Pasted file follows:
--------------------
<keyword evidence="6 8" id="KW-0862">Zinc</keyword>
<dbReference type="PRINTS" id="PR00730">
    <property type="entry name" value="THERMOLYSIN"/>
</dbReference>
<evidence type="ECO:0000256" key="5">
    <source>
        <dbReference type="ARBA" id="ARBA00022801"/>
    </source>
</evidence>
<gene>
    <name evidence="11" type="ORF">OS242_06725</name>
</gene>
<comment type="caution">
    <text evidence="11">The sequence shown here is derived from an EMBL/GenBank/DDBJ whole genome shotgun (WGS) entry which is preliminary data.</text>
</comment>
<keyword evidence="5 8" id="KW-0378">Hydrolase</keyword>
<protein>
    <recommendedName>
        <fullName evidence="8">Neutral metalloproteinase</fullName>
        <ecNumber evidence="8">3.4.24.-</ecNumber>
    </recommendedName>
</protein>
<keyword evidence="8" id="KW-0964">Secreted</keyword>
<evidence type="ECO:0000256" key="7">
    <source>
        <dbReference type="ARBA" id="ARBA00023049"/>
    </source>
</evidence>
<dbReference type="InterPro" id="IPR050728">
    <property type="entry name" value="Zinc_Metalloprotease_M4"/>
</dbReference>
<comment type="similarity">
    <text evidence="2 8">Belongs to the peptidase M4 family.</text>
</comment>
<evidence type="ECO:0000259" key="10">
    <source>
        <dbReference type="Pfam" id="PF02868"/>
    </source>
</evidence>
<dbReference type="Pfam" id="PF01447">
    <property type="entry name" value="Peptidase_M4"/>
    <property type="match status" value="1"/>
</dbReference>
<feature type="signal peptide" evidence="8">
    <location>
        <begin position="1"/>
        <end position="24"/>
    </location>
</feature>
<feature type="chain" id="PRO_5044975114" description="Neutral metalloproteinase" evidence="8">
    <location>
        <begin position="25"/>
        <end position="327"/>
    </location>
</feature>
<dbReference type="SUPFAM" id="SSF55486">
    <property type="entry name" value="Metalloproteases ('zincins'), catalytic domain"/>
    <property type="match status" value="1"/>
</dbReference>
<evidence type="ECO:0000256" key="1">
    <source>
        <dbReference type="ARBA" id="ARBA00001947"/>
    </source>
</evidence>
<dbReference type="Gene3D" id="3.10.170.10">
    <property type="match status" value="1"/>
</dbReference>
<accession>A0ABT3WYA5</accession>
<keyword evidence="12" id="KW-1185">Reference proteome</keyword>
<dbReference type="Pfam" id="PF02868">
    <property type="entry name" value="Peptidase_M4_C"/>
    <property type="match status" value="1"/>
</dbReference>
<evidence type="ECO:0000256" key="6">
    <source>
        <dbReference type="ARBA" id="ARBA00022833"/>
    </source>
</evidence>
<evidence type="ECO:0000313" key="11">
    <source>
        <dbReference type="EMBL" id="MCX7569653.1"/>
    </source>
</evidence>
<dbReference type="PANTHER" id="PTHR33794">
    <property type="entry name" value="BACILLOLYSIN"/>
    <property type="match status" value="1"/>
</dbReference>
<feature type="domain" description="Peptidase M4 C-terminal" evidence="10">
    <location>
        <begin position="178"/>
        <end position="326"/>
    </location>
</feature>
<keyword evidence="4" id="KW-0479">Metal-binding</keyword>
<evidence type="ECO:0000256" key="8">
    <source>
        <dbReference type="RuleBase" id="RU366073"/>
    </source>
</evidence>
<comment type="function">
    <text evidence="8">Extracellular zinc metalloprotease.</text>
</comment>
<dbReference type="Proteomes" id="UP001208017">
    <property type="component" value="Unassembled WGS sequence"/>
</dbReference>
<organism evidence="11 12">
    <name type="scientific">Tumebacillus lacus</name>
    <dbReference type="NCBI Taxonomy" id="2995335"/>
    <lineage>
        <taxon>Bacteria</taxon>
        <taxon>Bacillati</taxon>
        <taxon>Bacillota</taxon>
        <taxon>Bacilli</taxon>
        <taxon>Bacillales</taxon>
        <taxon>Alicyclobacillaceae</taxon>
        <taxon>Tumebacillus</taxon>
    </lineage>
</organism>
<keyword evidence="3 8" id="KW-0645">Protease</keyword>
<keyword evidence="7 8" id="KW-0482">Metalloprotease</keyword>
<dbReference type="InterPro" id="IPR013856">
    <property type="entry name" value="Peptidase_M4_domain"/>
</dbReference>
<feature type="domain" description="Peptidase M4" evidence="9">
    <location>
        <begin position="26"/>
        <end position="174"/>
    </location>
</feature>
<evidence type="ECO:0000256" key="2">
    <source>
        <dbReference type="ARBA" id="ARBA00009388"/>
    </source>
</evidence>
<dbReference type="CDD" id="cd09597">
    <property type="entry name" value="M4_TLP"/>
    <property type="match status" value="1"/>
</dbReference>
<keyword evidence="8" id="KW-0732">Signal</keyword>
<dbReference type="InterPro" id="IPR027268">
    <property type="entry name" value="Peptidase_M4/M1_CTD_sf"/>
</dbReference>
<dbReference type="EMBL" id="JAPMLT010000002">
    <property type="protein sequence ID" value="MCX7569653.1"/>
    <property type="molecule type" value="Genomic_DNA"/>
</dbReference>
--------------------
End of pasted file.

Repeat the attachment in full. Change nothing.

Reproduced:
<keyword evidence="6 8" id="KW-0862">Zinc</keyword>
<dbReference type="PRINTS" id="PR00730">
    <property type="entry name" value="THERMOLYSIN"/>
</dbReference>
<evidence type="ECO:0000256" key="5">
    <source>
        <dbReference type="ARBA" id="ARBA00022801"/>
    </source>
</evidence>
<gene>
    <name evidence="11" type="ORF">OS242_06725</name>
</gene>
<comment type="caution">
    <text evidence="11">The sequence shown here is derived from an EMBL/GenBank/DDBJ whole genome shotgun (WGS) entry which is preliminary data.</text>
</comment>
<keyword evidence="5 8" id="KW-0378">Hydrolase</keyword>
<protein>
    <recommendedName>
        <fullName evidence="8">Neutral metalloproteinase</fullName>
        <ecNumber evidence="8">3.4.24.-</ecNumber>
    </recommendedName>
</protein>
<keyword evidence="8" id="KW-0964">Secreted</keyword>
<evidence type="ECO:0000256" key="7">
    <source>
        <dbReference type="ARBA" id="ARBA00023049"/>
    </source>
</evidence>
<dbReference type="InterPro" id="IPR050728">
    <property type="entry name" value="Zinc_Metalloprotease_M4"/>
</dbReference>
<comment type="similarity">
    <text evidence="2 8">Belongs to the peptidase M4 family.</text>
</comment>
<evidence type="ECO:0000259" key="10">
    <source>
        <dbReference type="Pfam" id="PF02868"/>
    </source>
</evidence>
<dbReference type="Pfam" id="PF01447">
    <property type="entry name" value="Peptidase_M4"/>
    <property type="match status" value="1"/>
</dbReference>
<feature type="signal peptide" evidence="8">
    <location>
        <begin position="1"/>
        <end position="24"/>
    </location>
</feature>
<feature type="chain" id="PRO_5044975114" description="Neutral metalloproteinase" evidence="8">
    <location>
        <begin position="25"/>
        <end position="327"/>
    </location>
</feature>
<dbReference type="SUPFAM" id="SSF55486">
    <property type="entry name" value="Metalloproteases ('zincins'), catalytic domain"/>
    <property type="match status" value="1"/>
</dbReference>
<evidence type="ECO:0000256" key="1">
    <source>
        <dbReference type="ARBA" id="ARBA00001947"/>
    </source>
</evidence>
<dbReference type="Gene3D" id="3.10.170.10">
    <property type="match status" value="1"/>
</dbReference>
<accession>A0ABT3WYA5</accession>
<keyword evidence="12" id="KW-1185">Reference proteome</keyword>
<dbReference type="Pfam" id="PF02868">
    <property type="entry name" value="Peptidase_M4_C"/>
    <property type="match status" value="1"/>
</dbReference>
<evidence type="ECO:0000256" key="6">
    <source>
        <dbReference type="ARBA" id="ARBA00022833"/>
    </source>
</evidence>
<evidence type="ECO:0000313" key="11">
    <source>
        <dbReference type="EMBL" id="MCX7569653.1"/>
    </source>
</evidence>
<dbReference type="PANTHER" id="PTHR33794">
    <property type="entry name" value="BACILLOLYSIN"/>
    <property type="match status" value="1"/>
</dbReference>
<feature type="domain" description="Peptidase M4 C-terminal" evidence="10">
    <location>
        <begin position="178"/>
        <end position="326"/>
    </location>
</feature>
<keyword evidence="4" id="KW-0479">Metal-binding</keyword>
<evidence type="ECO:0000256" key="8">
    <source>
        <dbReference type="RuleBase" id="RU366073"/>
    </source>
</evidence>
<comment type="function">
    <text evidence="8">Extracellular zinc metalloprotease.</text>
</comment>
<dbReference type="Proteomes" id="UP001208017">
    <property type="component" value="Unassembled WGS sequence"/>
</dbReference>
<organism evidence="11 12">
    <name type="scientific">Tumebacillus lacus</name>
    <dbReference type="NCBI Taxonomy" id="2995335"/>
    <lineage>
        <taxon>Bacteria</taxon>
        <taxon>Bacillati</taxon>
        <taxon>Bacillota</taxon>
        <taxon>Bacilli</taxon>
        <taxon>Bacillales</taxon>
        <taxon>Alicyclobacillaceae</taxon>
        <taxon>Tumebacillus</taxon>
    </lineage>
</organism>
<keyword evidence="3 8" id="KW-0645">Protease</keyword>
<keyword evidence="7 8" id="KW-0482">Metalloprotease</keyword>
<dbReference type="InterPro" id="IPR013856">
    <property type="entry name" value="Peptidase_M4_domain"/>
</dbReference>
<feature type="domain" description="Peptidase M4" evidence="9">
    <location>
        <begin position="26"/>
        <end position="174"/>
    </location>
</feature>
<evidence type="ECO:0000256" key="2">
    <source>
        <dbReference type="ARBA" id="ARBA00009388"/>
    </source>
</evidence>
<dbReference type="CDD" id="cd09597">
    <property type="entry name" value="M4_TLP"/>
    <property type="match status" value="1"/>
</dbReference>
<keyword evidence="8" id="KW-0732">Signal</keyword>
<dbReference type="InterPro" id="IPR027268">
    <property type="entry name" value="Peptidase_M4/M1_CTD_sf"/>
</dbReference>
<dbReference type="EMBL" id="JAPMLT010000002">
    <property type="protein sequence ID" value="MCX7569653.1"/>
    <property type="molecule type" value="Genomic_DNA"/>
</dbReference>